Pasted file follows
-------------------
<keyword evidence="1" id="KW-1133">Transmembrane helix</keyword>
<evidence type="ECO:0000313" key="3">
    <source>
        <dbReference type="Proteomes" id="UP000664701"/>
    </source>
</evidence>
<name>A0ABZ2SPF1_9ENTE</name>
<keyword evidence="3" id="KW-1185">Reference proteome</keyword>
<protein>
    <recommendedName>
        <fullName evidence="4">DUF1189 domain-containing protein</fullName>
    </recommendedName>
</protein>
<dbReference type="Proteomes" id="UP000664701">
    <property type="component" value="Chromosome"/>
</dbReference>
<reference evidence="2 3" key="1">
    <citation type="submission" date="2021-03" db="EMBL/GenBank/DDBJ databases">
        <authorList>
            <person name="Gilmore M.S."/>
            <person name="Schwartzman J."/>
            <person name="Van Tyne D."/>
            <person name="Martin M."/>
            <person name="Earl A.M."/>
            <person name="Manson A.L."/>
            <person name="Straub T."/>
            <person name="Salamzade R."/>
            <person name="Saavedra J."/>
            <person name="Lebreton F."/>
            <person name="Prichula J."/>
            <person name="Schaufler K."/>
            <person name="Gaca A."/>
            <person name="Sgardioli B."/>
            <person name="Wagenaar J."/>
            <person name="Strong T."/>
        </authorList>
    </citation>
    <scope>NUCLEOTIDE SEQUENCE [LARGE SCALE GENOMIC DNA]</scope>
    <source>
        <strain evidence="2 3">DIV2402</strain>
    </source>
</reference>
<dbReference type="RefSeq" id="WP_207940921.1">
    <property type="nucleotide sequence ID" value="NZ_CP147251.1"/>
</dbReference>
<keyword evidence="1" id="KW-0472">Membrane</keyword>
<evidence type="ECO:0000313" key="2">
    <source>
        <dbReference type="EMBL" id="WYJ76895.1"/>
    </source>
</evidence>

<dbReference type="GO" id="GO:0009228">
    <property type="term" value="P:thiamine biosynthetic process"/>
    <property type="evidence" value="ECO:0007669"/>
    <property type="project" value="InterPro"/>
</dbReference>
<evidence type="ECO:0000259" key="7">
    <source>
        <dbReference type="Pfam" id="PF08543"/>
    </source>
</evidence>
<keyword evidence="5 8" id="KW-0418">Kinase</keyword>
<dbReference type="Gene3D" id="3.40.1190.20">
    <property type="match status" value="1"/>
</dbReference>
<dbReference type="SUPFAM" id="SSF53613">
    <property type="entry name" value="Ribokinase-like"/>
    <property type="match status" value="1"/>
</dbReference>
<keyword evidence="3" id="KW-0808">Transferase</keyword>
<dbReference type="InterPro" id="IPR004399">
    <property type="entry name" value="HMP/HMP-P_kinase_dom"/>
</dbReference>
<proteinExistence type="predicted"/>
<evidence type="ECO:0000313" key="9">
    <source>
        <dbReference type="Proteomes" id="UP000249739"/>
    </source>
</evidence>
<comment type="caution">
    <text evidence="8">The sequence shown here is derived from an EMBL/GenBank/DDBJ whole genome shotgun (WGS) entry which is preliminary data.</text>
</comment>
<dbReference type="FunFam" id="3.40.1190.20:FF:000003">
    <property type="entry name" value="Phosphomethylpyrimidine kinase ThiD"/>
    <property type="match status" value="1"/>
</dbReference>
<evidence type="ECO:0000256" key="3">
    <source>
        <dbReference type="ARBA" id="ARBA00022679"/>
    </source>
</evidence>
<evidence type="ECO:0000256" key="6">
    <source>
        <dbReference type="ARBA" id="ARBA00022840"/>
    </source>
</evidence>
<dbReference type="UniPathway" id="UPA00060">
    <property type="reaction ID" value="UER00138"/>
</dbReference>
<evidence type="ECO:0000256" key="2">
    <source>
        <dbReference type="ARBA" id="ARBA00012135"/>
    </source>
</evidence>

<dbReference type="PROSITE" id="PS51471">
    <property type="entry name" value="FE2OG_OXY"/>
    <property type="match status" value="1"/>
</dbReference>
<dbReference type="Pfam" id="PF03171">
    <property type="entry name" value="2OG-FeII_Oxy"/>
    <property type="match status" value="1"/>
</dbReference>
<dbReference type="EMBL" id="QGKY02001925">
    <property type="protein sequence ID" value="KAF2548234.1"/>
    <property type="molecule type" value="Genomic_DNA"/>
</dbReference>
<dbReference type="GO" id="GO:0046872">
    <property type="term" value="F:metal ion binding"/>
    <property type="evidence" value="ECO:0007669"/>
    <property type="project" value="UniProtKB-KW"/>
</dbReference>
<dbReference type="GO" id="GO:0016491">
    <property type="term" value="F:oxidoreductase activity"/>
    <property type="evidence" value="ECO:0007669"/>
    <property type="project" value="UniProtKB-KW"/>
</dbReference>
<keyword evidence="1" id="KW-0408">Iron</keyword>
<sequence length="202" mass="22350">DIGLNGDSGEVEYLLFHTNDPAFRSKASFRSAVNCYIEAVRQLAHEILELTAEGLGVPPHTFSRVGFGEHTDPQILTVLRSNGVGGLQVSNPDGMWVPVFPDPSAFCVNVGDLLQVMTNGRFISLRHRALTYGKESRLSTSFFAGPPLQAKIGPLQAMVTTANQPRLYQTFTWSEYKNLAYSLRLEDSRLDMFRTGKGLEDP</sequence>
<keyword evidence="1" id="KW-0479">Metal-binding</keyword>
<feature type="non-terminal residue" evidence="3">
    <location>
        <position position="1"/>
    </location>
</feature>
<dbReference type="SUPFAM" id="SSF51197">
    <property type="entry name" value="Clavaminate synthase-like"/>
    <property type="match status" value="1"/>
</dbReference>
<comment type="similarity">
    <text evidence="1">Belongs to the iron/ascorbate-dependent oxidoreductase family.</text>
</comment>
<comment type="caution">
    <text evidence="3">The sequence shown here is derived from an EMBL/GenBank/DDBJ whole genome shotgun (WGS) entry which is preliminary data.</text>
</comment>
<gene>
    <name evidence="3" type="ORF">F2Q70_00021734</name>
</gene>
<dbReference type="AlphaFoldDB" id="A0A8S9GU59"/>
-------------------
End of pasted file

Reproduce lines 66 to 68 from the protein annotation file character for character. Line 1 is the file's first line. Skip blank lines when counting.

<dbReference type="SUPFAM" id="SSF53613">
    <property type="entry name" value="Ribokinase-like"/>
    <property type="match status" value="1"/>